The Bureau concluded that D.C. Code offenders who committed their offenses before August 5, 2000 are entitled to educational good time sentence credit. As a result, we developed these rules to give effect to the D.C. Code educational good time sentence credit (DCEGT) provisions in the Bureau's education and sentence calculation systems.
Section 24-221.01 of the D.C. Code provides for “educational good time credits of no less than 3 days a month and not more than 5 days a month” when a D.C. Code offender completes an educational program and obeys institution rules. This provision applies when a D.C. Code offender completes an educational program on or after April 11, 1987, when section 24-221.01 was enacted.
Section 24-403.01(d) of the D.C. Code, enacted April 23, 1998, however, requires that D.C. Code offenders who committed their offense on or after August 5, 2000, receive good time credit “only as provided in 18 U.S.C. 3624(b).” This statute in the Federal Criminal Code directs the Bureau how to award good time credit to U.S. Code offenders. Bureau regulations implementing this provision are in 28 CFR 523.20.
D.C. Code offenders who successfully complete an educational program on or after April 11, 1987, and who committed their offense before August 5, 2000, may receive educational good time credit consistent with D.C. Code Start Printed Page 48386§ 24-221.01 (DCEGT). By contrast, D.C. Code offenders who commit their offense on or after August 5, 2000, are eligible for good time credit only under the Federal law, 18 U.S.C. 3624(b).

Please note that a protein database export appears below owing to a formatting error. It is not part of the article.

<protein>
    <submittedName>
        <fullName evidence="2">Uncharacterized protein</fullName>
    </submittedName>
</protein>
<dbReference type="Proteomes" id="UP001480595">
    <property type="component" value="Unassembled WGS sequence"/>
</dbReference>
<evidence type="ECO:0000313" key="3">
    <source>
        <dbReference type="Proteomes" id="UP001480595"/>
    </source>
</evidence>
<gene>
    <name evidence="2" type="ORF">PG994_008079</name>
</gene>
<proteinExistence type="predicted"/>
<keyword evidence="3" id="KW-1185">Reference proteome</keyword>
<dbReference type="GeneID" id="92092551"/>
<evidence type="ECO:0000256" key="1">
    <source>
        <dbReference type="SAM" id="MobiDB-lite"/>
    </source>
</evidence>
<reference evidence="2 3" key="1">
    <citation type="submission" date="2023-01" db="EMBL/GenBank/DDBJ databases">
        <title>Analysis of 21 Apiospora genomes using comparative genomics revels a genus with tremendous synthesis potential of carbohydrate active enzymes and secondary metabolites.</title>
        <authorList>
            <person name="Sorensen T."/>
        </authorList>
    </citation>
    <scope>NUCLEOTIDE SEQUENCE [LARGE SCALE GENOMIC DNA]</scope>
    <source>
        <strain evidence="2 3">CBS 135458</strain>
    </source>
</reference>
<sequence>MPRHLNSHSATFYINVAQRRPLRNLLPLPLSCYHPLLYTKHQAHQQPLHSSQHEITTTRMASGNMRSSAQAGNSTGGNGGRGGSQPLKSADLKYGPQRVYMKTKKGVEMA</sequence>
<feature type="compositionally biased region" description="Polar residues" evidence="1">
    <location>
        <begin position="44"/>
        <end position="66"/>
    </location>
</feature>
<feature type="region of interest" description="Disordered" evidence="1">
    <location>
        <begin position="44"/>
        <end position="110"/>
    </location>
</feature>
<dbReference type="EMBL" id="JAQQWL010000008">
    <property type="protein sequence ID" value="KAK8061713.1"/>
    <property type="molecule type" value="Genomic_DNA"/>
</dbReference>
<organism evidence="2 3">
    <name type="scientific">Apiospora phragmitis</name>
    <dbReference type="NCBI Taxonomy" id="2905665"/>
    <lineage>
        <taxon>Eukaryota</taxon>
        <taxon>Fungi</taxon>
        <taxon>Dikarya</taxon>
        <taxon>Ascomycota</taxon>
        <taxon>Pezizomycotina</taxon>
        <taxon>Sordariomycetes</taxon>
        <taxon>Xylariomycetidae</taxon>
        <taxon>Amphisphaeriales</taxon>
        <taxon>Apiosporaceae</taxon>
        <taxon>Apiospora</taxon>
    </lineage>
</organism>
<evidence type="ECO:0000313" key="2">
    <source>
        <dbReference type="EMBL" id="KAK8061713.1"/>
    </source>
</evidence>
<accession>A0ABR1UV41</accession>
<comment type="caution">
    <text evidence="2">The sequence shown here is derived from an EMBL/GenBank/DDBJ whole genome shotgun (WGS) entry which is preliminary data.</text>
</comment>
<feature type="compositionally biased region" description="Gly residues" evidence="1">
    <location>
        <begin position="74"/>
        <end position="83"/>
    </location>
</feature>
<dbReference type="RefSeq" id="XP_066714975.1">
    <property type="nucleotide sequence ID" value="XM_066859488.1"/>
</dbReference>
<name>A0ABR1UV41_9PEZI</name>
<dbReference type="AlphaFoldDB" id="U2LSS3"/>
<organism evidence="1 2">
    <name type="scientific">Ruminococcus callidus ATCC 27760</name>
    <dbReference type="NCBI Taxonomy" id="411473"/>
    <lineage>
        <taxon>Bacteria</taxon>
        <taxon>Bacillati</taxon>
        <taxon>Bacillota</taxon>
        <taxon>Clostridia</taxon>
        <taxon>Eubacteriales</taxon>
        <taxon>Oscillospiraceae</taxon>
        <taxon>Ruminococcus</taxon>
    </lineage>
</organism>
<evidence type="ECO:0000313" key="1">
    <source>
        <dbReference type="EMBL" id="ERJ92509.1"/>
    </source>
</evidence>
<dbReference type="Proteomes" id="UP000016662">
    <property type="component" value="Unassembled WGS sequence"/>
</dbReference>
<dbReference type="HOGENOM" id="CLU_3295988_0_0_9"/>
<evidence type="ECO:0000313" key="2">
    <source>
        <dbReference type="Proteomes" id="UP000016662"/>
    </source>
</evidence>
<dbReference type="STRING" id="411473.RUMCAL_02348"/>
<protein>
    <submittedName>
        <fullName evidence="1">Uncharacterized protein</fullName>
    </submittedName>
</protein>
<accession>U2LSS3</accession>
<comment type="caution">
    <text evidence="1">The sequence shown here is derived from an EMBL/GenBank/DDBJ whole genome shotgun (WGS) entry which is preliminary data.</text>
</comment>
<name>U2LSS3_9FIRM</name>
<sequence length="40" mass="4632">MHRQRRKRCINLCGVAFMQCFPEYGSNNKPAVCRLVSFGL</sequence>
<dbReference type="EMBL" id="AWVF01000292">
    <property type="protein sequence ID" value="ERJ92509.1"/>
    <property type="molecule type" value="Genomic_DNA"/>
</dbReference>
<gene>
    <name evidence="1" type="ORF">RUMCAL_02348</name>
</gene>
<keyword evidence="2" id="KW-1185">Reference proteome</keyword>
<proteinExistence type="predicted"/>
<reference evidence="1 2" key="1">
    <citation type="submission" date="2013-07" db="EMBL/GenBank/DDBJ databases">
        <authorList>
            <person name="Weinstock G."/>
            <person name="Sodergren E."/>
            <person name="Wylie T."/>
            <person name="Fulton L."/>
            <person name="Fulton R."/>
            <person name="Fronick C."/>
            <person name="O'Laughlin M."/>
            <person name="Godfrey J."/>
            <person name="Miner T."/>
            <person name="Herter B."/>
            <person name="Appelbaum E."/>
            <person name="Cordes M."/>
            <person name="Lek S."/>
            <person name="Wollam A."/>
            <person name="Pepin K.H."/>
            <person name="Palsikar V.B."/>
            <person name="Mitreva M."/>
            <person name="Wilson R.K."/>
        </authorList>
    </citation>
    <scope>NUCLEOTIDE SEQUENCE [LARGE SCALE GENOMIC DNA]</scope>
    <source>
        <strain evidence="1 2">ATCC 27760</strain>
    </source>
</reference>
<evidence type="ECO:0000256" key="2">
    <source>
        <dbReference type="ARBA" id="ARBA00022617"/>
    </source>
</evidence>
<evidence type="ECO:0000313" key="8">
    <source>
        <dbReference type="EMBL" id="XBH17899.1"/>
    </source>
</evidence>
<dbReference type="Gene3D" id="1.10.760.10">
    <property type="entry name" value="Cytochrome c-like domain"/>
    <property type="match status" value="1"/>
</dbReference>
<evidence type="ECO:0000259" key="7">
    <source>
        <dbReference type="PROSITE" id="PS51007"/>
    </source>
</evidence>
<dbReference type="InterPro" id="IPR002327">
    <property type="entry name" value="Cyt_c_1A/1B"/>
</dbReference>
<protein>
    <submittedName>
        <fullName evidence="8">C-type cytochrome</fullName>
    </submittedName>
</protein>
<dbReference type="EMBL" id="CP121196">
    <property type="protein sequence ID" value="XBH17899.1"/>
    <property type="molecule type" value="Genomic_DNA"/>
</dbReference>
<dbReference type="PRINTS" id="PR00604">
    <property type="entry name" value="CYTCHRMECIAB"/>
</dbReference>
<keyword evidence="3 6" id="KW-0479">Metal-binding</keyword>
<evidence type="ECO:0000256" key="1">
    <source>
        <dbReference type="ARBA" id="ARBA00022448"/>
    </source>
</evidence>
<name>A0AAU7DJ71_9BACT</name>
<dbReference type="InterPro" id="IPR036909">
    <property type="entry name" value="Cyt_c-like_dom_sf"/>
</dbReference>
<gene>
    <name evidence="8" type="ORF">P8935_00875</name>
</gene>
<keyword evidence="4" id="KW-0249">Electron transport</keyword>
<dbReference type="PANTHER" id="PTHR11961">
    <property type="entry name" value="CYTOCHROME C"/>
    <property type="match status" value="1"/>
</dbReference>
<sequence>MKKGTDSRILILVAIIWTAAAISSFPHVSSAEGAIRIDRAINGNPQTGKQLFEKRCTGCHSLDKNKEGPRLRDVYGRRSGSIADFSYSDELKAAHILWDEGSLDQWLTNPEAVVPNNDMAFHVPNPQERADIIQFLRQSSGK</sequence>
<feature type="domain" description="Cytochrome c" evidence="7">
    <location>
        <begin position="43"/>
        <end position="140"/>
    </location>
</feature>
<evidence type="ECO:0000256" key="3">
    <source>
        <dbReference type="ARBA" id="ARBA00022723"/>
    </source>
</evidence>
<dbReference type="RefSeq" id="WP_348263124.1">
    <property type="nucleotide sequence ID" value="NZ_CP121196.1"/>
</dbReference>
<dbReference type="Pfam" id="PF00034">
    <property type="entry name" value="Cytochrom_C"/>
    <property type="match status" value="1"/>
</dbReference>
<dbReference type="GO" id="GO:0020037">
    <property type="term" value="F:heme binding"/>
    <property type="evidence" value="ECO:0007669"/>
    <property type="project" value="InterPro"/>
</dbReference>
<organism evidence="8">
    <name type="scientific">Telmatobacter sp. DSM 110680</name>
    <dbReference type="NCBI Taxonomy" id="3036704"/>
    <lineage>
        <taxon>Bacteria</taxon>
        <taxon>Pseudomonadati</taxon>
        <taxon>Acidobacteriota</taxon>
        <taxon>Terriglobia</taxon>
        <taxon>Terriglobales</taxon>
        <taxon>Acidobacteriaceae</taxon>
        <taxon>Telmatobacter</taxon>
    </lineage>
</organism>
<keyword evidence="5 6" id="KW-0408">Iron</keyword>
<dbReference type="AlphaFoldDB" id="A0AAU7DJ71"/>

To be “consistent with the sentence imposed,” as required by the D.C. Revitalization Act (D.C. Code § 24-101(b)), the Bureau developed these rules on DCEGT to conform with D.C. law on DCEGT in D.C. Code § 24-221.01.
How Do These Rules Work?
The rules describe eligibility for DCEGT, how we award it, how we limit it, and how to appeal our decisions on DCEGT. We will allow 5 days of DCEGT for each calendar month that a D.C. offender is enrolled in a Bureau-designated education program. Eligible D.C. offenders can earn DCEGT up to a Bureau-determined maximum amount, which varies for different types of educational programs.
Why Is This an Interim Final Rule?
We are making this an interim final rule for the following reasons:
As a result of National Capital Revitalization and Self-Government Improvement Act of 1997 (D.C. Revitalization Act), D.C. Code § 24-101(b), passed August 5, 1997, we are responsible for administering the sentences of D.C. Code offenders in our custody, including DCEGT awards.
Since the D.C. Revitalization Act's enactment on August 5, 1997, D.C. Code offenders in Bureau custody may have completed educational programs designated by these rules as eligible for DCEGT.
If we do not implement this rule as soon as possible, inmates eligible for DCEGT risk being considered parole eligible at a later date than if the credit were awarded. Also, for D.C. Code offenders projected for mandatory release, an award of DCEGT may affect their release date.